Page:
Within a few weeks, legislators amended an existing Ohio exemption for distribution warehouses to include metal refineries in the state’s Appalachia region. The Department of Taxation calculated the cost of the exemption for Ohio Precious Metals to be $1.3 million in 2014.
“The bottom line came down to losing OPM,” said Rep. Ryan Smith, R-Bidwell. “I wanted to make sure we could salvage the company’s presence in Jackson and salvage those jobs.”
Exemption for jets
Another example of the many tax loopholes in Ohio is the $6.4 million in sales-tax exemptions for corporate jets.
Among the beneficiaries of this exemption is NetJets, a subsidiary of billionaire Warren Buffett’s Berkshire Hathaway company located in Columbus. Also benefitting are hundreds of companies that provide service or maintenance for the planes.
When word circulated last year that Kasich wanted to reform Ohio’s tax system, the Ohio Regional Business Aviation Association told him and legislators that taking away that tax exemption could affect more than 4,000 industry-related jobs in the state.
“We never had an indication that anyone in the governor’s office or General Assembly was zeroing in on aviation-tax provisions,” said Steve Tugend, who represents the aviation association. “We understood there was a possibility of comprehensive tax reform in this state, which does make some sense, and we wanted to make sure the merits” of the industry’s tax exemptions “were understood by the state of Ohio.”
“If you raise costs by more than 6 percent, you could tax the lion’s share of the industry out of your state,” Tugend said.
Litany of breaks
Each year, the single biggest tax break, around since 1935, is on the sale of manufacturing equipment. It will be worth about $1.8 billion next year.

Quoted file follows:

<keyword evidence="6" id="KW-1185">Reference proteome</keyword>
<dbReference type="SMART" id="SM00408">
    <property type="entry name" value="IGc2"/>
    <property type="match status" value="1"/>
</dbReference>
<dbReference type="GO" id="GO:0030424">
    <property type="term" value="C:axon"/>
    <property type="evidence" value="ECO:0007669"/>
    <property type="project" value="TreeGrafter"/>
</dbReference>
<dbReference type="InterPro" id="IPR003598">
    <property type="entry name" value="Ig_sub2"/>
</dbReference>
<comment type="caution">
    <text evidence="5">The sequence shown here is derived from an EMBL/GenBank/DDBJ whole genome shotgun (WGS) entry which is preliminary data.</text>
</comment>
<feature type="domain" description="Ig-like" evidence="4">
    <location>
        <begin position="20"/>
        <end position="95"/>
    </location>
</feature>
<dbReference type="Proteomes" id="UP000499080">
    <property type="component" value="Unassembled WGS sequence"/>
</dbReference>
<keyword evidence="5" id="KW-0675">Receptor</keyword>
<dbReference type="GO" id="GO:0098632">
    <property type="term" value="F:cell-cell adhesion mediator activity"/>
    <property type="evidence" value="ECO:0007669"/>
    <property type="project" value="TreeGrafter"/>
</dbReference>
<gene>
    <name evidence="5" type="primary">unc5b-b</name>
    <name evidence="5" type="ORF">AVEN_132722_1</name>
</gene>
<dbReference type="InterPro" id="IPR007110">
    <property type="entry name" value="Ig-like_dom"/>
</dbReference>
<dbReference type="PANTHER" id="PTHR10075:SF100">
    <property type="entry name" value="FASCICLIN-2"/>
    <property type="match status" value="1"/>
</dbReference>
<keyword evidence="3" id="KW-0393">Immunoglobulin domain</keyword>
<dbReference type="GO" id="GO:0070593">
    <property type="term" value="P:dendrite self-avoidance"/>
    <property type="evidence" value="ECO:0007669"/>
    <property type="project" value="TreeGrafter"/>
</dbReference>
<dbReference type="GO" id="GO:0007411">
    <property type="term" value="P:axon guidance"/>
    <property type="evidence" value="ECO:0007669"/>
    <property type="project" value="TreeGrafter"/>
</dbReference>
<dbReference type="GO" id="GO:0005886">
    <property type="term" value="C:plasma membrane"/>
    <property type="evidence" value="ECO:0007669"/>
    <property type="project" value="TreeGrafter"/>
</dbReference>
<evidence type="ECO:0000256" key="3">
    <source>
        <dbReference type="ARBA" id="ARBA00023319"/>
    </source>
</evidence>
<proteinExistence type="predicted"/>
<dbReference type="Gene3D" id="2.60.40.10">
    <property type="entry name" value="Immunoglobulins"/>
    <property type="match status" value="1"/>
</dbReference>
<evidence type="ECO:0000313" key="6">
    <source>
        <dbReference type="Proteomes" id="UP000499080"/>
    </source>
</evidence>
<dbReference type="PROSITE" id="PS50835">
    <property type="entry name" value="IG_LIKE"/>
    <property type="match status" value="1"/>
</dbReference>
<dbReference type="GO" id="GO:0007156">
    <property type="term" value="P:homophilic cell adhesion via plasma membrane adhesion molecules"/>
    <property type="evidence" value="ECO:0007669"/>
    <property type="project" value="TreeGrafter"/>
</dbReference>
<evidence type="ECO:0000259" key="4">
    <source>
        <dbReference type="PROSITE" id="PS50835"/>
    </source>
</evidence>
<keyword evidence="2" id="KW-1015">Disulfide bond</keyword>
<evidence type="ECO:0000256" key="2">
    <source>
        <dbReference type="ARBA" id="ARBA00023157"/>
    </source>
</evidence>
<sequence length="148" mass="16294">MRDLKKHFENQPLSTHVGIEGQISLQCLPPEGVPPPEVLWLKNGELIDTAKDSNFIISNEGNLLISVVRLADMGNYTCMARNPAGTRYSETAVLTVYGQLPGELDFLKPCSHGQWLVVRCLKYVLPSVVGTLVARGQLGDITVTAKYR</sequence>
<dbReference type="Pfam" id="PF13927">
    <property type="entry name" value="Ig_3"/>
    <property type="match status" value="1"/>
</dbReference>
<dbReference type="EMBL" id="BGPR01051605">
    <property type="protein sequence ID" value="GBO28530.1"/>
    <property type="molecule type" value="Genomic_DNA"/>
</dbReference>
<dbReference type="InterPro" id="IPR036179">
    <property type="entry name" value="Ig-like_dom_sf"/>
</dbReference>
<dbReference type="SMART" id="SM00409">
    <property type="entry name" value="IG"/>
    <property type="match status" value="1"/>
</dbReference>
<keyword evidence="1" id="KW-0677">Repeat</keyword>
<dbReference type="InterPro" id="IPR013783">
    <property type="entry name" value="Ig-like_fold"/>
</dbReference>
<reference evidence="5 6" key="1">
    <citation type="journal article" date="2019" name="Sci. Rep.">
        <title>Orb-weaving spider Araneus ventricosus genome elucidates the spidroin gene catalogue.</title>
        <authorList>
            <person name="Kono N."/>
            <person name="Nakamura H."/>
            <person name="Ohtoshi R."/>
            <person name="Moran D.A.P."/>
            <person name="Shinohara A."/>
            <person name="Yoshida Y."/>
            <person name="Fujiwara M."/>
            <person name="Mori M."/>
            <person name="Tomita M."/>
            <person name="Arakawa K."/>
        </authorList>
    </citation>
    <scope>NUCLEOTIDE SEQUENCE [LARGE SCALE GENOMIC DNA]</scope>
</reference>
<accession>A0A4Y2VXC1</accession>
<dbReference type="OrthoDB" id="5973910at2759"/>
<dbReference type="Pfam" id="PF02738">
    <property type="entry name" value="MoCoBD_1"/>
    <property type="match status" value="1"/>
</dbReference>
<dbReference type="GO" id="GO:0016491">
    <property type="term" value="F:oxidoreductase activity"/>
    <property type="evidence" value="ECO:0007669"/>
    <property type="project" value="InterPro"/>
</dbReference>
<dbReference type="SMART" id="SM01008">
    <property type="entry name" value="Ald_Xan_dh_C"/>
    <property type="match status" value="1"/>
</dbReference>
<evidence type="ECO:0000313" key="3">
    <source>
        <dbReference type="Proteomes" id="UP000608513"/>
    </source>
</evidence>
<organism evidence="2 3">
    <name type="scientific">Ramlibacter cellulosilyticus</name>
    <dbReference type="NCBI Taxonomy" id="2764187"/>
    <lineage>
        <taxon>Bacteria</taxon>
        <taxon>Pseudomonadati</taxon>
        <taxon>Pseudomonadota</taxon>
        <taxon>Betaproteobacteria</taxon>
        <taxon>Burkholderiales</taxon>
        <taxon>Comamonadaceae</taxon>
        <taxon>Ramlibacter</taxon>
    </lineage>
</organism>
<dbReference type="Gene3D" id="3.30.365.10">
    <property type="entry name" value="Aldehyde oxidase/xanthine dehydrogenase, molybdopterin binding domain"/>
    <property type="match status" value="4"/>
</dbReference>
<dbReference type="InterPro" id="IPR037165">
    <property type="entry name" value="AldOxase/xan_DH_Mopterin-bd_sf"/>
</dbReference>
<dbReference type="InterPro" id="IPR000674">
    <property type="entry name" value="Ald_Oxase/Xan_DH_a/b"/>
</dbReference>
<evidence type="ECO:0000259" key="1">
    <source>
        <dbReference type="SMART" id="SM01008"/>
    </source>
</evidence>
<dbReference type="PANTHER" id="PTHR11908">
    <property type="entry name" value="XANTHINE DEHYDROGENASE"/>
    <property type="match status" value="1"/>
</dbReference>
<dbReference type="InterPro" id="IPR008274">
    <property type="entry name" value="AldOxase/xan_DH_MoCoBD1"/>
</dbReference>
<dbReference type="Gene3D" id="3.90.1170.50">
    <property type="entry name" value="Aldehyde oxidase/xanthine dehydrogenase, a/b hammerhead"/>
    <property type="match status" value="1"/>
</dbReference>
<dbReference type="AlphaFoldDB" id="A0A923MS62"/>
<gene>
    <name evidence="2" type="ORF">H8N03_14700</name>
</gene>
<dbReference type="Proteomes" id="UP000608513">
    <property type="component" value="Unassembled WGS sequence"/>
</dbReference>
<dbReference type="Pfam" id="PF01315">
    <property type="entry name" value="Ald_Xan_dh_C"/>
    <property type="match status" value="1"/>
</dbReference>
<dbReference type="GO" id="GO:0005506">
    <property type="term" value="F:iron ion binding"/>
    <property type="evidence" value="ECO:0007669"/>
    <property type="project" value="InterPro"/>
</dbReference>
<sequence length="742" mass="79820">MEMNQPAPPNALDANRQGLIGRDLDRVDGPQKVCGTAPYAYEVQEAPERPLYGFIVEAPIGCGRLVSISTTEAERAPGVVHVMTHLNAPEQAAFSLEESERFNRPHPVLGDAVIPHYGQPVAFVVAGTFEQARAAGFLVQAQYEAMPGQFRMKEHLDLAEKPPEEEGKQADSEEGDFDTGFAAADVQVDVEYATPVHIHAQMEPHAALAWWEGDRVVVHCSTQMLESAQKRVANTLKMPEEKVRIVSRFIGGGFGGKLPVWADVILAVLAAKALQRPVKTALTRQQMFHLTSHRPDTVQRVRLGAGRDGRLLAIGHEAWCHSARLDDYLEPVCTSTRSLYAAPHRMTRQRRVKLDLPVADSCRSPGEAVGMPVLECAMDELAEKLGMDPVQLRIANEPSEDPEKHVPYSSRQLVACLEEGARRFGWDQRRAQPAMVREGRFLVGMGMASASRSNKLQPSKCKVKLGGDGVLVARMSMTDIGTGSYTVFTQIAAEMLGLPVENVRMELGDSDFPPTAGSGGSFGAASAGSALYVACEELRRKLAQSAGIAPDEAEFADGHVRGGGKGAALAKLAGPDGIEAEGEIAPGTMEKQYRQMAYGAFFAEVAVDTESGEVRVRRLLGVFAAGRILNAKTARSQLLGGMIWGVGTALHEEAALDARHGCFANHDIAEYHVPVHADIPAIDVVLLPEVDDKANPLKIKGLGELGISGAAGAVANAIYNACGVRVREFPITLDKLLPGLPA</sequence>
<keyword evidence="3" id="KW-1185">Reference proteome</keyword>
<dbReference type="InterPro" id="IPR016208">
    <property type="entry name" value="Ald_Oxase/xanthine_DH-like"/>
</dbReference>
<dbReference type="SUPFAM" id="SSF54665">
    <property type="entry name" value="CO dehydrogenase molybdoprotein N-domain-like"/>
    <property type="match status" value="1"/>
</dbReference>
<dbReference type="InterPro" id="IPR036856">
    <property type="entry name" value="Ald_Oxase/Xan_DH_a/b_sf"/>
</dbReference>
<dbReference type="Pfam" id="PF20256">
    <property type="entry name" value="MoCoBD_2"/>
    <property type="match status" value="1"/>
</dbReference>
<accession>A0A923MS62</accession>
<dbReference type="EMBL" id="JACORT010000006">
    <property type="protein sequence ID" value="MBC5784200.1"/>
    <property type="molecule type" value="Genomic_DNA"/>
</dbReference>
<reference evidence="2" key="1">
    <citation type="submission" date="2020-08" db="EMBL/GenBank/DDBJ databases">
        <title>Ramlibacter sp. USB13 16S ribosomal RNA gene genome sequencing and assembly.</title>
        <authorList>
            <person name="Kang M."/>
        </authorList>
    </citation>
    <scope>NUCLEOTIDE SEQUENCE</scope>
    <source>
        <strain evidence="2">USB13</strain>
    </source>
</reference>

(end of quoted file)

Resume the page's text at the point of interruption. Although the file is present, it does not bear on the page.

The grilled cheese your child had at the school cafeteria last week is another one. The state will give up $19.8 million in sales-tax dollars on school lunches.
Also close to home, you can claim an income-tax exemption for yourself, your spouse and each dependent, costing the state $591 million. And you also get a $20 tax credit for each personal exemption you claimed, which is valued at $166.7 million.
And if you are going to donate to a political campaign next year, there’s a break for that, too. The tax credits Ohioans get from those donations will equal $4.8 million.
Conservatives, liberals agree
In May 2011, the conservative Buckeye Institute, the liberal Center for Community Solutions and the moderate Greater Ohio Policy Center joined to propose eliminating tax breaks totaling $300 million a year. They also called for a “sunset” provision under which all tax breaks would be repealed unless re-enacted by the legislature and governor.
But later that year, the Ohio House killed a budget provision that would have created a committee to study tax breaks. And in 2012, the Senate’s own effort to study them went nowhere.
When it was Kasich’s turn to visit tax reform in this budget cycle, he ultimately chose to expand the sales-tax base. The only exemption affected by Kasich’s sales-tax expansion was on the sale of magazines ($8.3 million).
“There’s a number of different ways to get to where we want to go,” said state Tax Commissioner Joe Testa, referring to Kasich’s chief goals of lowering the income tax and driving down taxes for businesses.
“We’ve considered a lot of different options, but for long-term viability, we think those two paths we chose (the sales tax and drilling tax) provide us with greater stability over time. Other people could choose other paths.”
By Joe Vardon - The Columbus Dispatch, Ohio (MCT)
©2013 The Columbus Dispatch (Columbus, Ohio)